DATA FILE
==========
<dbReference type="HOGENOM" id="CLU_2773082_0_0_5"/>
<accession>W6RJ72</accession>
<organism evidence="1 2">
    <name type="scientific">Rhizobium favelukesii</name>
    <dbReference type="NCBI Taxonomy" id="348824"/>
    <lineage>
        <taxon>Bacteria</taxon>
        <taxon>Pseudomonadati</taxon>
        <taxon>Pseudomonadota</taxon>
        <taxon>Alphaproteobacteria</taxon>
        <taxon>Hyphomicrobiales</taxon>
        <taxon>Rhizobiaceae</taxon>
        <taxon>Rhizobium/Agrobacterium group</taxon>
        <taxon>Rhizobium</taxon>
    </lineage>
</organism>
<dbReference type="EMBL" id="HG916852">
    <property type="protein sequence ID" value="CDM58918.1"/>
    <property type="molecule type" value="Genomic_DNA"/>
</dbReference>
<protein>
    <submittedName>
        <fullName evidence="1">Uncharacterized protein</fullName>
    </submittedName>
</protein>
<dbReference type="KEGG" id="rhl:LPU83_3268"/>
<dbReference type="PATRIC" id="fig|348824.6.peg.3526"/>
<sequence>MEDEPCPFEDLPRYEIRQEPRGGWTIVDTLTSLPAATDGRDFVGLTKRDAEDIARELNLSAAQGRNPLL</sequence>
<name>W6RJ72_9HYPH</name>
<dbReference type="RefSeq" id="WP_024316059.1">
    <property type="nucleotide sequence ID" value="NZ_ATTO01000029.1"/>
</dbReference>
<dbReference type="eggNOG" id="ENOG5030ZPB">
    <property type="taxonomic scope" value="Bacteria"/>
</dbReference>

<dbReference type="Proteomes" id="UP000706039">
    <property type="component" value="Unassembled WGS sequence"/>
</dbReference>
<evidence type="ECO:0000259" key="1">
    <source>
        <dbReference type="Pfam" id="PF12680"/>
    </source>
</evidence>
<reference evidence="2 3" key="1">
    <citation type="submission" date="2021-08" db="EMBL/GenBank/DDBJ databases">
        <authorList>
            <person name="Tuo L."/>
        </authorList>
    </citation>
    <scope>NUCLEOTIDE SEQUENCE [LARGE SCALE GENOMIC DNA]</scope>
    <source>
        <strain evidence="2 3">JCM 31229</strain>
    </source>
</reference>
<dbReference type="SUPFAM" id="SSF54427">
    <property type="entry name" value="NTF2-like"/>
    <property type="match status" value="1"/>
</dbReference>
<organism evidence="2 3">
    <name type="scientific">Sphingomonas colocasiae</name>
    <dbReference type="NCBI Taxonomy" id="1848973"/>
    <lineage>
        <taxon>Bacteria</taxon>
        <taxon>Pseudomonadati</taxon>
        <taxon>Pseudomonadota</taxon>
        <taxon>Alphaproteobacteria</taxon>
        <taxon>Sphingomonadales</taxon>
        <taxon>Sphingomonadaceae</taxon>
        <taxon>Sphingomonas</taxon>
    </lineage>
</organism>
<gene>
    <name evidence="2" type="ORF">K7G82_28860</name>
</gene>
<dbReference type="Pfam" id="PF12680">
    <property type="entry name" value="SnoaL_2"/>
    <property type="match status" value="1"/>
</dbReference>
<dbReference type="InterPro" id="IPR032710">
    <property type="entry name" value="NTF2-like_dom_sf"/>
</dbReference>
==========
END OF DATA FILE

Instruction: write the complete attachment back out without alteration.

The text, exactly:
<dbReference type="HOGENOM" id="CLU_2773082_0_0_5"/>
<accession>W6RJ72</accession>
<organism evidence="1 2">
    <name type="scientific">Rhizobium favelukesii</name>
    <dbReference type="NCBI Taxonomy" id="348824"/>
    <lineage>
        <taxon>Bacteria</taxon>
        <taxon>Pseudomonadati</taxon>
        <taxon>Pseudomonadota</taxon>
        <taxon>Alphaproteobacteria</taxon>
        <taxon>Hyphomicrobiales</taxon>
        <taxon>Rhizobiaceae</taxon>
        <taxon>Rhizobium/Agrobacterium group</taxon>
        <taxon>Rhizobium</taxon>
    </lineage>
</organism>
<dbReference type="EMBL" id="HG916852">
    <property type="protein sequence ID" value="CDM58918.1"/>
    <property type="molecule type" value="Genomic_DNA"/>
</dbReference>
<protein>
    <submittedName>
        <fullName evidence="1">Uncharacterized protein</fullName>
    </submittedName>
</protein>
<dbReference type="KEGG" id="rhl:LPU83_3268"/>
<dbReference type="PATRIC" id="fig|348824.6.peg.3526"/>
<sequence>MEDEPCPFEDLPRYEIRQEPRGGWTIVDTLTSLPAATDGRDFVGLTKRDAEDIARELNLSAAQGRNPLL</sequence>
<name>W6RJ72_9HYPH</name>
<dbReference type="RefSeq" id="WP_024316059.1">
    <property type="nucleotide sequence ID" value="NZ_ATTO01000029.1"/>
</dbReference>
<dbReference type="eggNOG" id="ENOG5030ZPB">
    <property type="taxonomic scope" value="Bacteria"/>
</dbReference>

<dbReference type="Proteomes" id="UP000706039">
    <property type="component" value="Unassembled WGS sequence"/>
</dbReference>
<evidence type="ECO:0000259" key="1">
    <source>
        <dbReference type="Pfam" id="PF12680"/>
    </source>
</evidence>
<reference evidence="2 3" key="1">
    <citation type="submission" date="2021-08" db="EMBL/GenBank/DDBJ databases">
        <authorList>
            <person name="Tuo L."/>
        </authorList>
    </citation>
    <scope>NUCLEOTIDE SEQUENCE [LARGE SCALE GENOMIC DNA]</scope>
    <source>
        <strain evidence="2 3">JCM 31229</strain>
    </source>
</reference>
<dbReference type="SUPFAM" id="SSF54427">
    <property type="entry name" value="NTF2-like"/>
    <property type="match status" value="1"/>
</dbReference>
<organism evidence="2 3">
    <name type="scientific">Sphingomonas colocasiae</name>
    <dbReference type="NCBI Taxonomy" id="1848973"/>
    <lineage>
        <taxon>Bacteria</taxon>
        <taxon>Pseudomonadati</taxon>
        <taxon>Pseudomonadota</taxon>
        <taxon>Alphaproteobacteria</taxon>
        <taxon>Sphingomonadales</taxon>
        <taxon>Sphingomonadaceae</taxon>
        <taxon>Sphingomonas</taxon>
    </lineage>
</organism>
<gene>
    <name evidence="2" type="ORF">K7G82_28860</name>
</gene>
<dbReference type="Pfam" id="PF12680">
    <property type="entry name" value="SnoaL_2"/>
    <property type="match status" value="1"/>
</dbReference>
<dbReference type="InterPro" id="IPR032710">
    <property type="entry name" value="NTF2-like_dom_sf"/>
</dbReference>